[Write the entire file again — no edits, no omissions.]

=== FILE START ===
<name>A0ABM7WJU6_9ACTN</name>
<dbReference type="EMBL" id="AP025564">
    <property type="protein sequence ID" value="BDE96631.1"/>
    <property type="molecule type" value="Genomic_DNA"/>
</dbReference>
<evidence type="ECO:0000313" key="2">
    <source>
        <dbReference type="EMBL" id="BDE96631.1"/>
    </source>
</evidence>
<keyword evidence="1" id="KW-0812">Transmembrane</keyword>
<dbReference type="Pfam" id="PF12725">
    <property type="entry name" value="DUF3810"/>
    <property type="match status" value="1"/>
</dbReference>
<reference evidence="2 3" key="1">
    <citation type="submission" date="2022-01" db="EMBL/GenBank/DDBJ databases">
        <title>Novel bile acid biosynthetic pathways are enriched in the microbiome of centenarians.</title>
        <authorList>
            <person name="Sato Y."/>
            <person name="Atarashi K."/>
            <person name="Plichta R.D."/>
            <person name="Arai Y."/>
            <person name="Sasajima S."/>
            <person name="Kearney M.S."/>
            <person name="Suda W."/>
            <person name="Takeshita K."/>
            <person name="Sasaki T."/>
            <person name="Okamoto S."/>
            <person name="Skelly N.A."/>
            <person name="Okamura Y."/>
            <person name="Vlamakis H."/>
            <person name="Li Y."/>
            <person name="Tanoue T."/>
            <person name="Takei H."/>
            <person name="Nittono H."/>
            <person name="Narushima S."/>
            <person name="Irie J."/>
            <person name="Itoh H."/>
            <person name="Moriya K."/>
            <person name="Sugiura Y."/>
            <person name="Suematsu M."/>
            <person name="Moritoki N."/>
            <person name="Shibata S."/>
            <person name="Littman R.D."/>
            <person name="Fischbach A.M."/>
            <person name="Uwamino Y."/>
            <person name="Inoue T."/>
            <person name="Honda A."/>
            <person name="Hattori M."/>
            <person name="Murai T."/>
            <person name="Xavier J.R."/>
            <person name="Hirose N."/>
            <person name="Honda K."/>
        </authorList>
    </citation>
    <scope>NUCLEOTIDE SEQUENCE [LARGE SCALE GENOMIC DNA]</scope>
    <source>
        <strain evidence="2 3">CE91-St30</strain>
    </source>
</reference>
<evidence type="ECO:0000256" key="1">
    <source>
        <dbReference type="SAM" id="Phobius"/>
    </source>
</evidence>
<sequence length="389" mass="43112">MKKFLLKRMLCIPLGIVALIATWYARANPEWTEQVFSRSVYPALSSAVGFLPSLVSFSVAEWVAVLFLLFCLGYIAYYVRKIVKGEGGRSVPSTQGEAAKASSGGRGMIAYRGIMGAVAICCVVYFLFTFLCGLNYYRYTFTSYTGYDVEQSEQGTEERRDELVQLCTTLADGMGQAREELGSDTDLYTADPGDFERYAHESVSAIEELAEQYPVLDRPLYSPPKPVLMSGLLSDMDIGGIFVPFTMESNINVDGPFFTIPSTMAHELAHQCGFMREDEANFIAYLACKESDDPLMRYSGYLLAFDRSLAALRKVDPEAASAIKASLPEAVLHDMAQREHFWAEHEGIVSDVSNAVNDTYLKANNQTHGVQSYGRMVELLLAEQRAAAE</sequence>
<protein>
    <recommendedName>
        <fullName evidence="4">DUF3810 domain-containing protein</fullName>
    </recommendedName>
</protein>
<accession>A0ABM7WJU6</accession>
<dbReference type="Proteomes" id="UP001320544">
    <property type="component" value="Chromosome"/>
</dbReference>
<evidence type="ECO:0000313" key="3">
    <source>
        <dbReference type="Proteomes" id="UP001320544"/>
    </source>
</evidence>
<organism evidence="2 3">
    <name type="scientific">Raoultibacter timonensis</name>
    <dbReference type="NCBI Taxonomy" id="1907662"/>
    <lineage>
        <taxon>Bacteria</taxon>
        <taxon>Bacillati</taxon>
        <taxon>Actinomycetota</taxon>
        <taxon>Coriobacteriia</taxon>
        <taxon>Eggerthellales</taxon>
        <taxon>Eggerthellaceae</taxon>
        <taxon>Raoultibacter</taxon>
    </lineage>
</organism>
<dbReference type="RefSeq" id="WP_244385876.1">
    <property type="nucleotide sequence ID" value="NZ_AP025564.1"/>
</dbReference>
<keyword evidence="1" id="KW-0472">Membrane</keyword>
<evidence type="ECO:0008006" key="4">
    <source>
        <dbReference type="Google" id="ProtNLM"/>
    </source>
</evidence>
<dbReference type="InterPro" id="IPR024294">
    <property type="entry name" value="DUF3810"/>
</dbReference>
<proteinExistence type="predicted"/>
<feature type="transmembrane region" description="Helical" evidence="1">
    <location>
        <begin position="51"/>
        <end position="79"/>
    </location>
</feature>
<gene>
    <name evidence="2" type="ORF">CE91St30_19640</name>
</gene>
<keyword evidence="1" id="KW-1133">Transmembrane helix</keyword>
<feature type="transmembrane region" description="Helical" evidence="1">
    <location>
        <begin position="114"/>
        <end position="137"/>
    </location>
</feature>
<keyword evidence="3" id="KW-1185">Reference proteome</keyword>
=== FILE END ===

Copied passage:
<name>A0ABM7WJU6_9ACTN</name>
<dbReference type="EMBL" id="AP025564">
    <property type="protein sequence ID" value="BDE96631.1"/>
    <property type="molecule type" value="Genomic_DNA"/>
</dbReference>
<evidence type="ECO:0000313" key="2">
    <source>
        <dbReference type="EMBL" id="BDE96631.1"/>
    </source>
</evidence>
<keyword evidence="1" id="KW-0812">Transmembrane</keyword>
<dbReference type="Pfam" id="PF12725">
    <property type="entry name" value="DUF3810"/>
    <property type="match status" value="1"/>
</dbReference>
<reference evidence="2 3" key="1">
    <citation type="submission" date="2022-01" db="EMBL/GenBank/DDBJ databases">
        <title>Novel bile acid biosynthetic pathways are enriched in the microbiome of centenarians.</title>
        <authorList>
            <person name="Sato Y."/>
            <person name="Atarashi K."/>
            <person name="Plichta R.D."/>
            <person name="Arai Y."/>
            <person name="Sasajima S."/>
            <person name="Kearney M.S."/>
            <person name="Suda W."/>
            <person name="Takeshita K."/>
            <person name="Sasaki T."/>
            <person name="Okamoto S."/>
            <person name="Skelly N.A."/>
            <person name="Okamura Y."/>
            <person name="Vlamakis H."/>
            <person name="Li Y."/>
            <person name="Tanoue T."/>
            <person name="Takei H."/>
            <person name="Nittono H."/>
            <person name="Narushima S."/>
            <person name="Irie J."/>
            <person name="Itoh H."/>
            <person name="Moriya K."/>
            <person name="Sugiura Y."/>
            <person name="Suematsu M."/>
            <person name="Moritoki N."/>
            <person name="Shibata S."/>
            <person name="Littman R.D."/>
            <person name="Fischbach A.M."/>
            <person name="Uwamino Y."/>
            <person name="Inoue T."/>
            <person name="Honda A."/>
            <person name="Hattori M."/>
            <person name="Murai T."/>
            <person name="Xavier J.R."/>
            <person name="Hirose N."/>
            <person name="Honda K."/>
        </authorList>
    </citation>
    <scope>NUCLEOTIDE SEQUENCE [LARGE SCALE GENOMIC DNA]</scope>
    <source>
        <strain evidence="2 3">CE91-St30</strain>
    </source>
</reference>
<evidence type="ECO:0000256" key="1">
    <source>
        <dbReference type="SAM" id="Phobius"/>
    </source>
</evidence>
<sequence length="389" mass="43112">MKKFLLKRMLCIPLGIVALIATWYARANPEWTEQVFSRSVYPALSSAVGFLPSLVSFSVAEWVAVLFLLFCLGYIAYYVRKIVKGEGGRSVPSTQGEAAKASSGGRGMIAYRGIMGAVAICCVVYFLFTFLCGLNYYRYTFTSYTGYDVEQSEQGTEERRDELVQLCTTLADGMGQAREELGSDTDLYTADPGDFERYAHESVSAIEELAEQYPVLDRPLYSPPKPVLMSGLLSDMDIGGIFVPFTMESNINVDGPFFTIPSTMAHELAHQCGFMREDEANFIAYLACKESDDPLMRYSGYLLAFDRSLAALRKVDPEAASAIKASLPEAVLHDMAQREHFWAEHEGIVSDVSNAVNDTYLKANNQTHGVQSYGRMVELLLAEQRAAAE</sequence>
<protein>
    <recommendedName>
        <fullName evidence="4">DUF3810 domain-containing protein</fullName>
    </recommendedName>
</protein>
<accession>A0ABM7WJU6</accession>
<dbReference type="Proteomes" id="UP001320544">
    <property type="component" value="Chromosome"/>
</dbReference>
<evidence type="ECO:0000313" key="3">
    <source>
        <dbReference type="Proteomes" id="UP001320544"/>
    </source>
</evidence>
<organism evidence="2 3">
    <name type="scientific">Raoultibacter timonensis</name>
    <dbReference type="NCBI Taxonomy" id="1907662"/>
    <lineage>
        <taxon>Bacteria</taxon>
        <taxon>Bacillati</taxon>
        <taxon>Actinomycetota</taxon>
        <taxon>Coriobacteriia</taxon>
        <taxon>Eggerthellales</taxon>
        <taxon>Eggerthellaceae</taxon>
        <taxon>Raoultibacter</taxon>
    </lineage>
</organism>
<dbReference type="RefSeq" id="WP_244385876.1">
    <property type="nucleotide sequence ID" value="NZ_AP025564.1"/>
</dbReference>
<keyword evidence="1" id="KW-0472">Membrane</keyword>
<evidence type="ECO:0008006" key="4">
    <source>
        <dbReference type="Google" id="ProtNLM"/>
    </source>
</evidence>
<dbReference type="InterPro" id="IPR024294">
    <property type="entry name" value="DUF3810"/>
</dbReference>
<proteinExistence type="predicted"/>
<feature type="transmembrane region" description="Helical" evidence="1">
    <location>
        <begin position="51"/>
        <end position="79"/>
    </location>
</feature>
<gene>
    <name evidence="2" type="ORF">CE91St30_19640</name>
</gene>
<keyword evidence="1" id="KW-1133">Transmembrane helix</keyword>
<feature type="transmembrane region" description="Helical" evidence="1">
    <location>
        <begin position="114"/>
        <end position="137"/>
    </location>
</feature>
<keyword evidence="3" id="KW-1185">Reference proteome</keyword>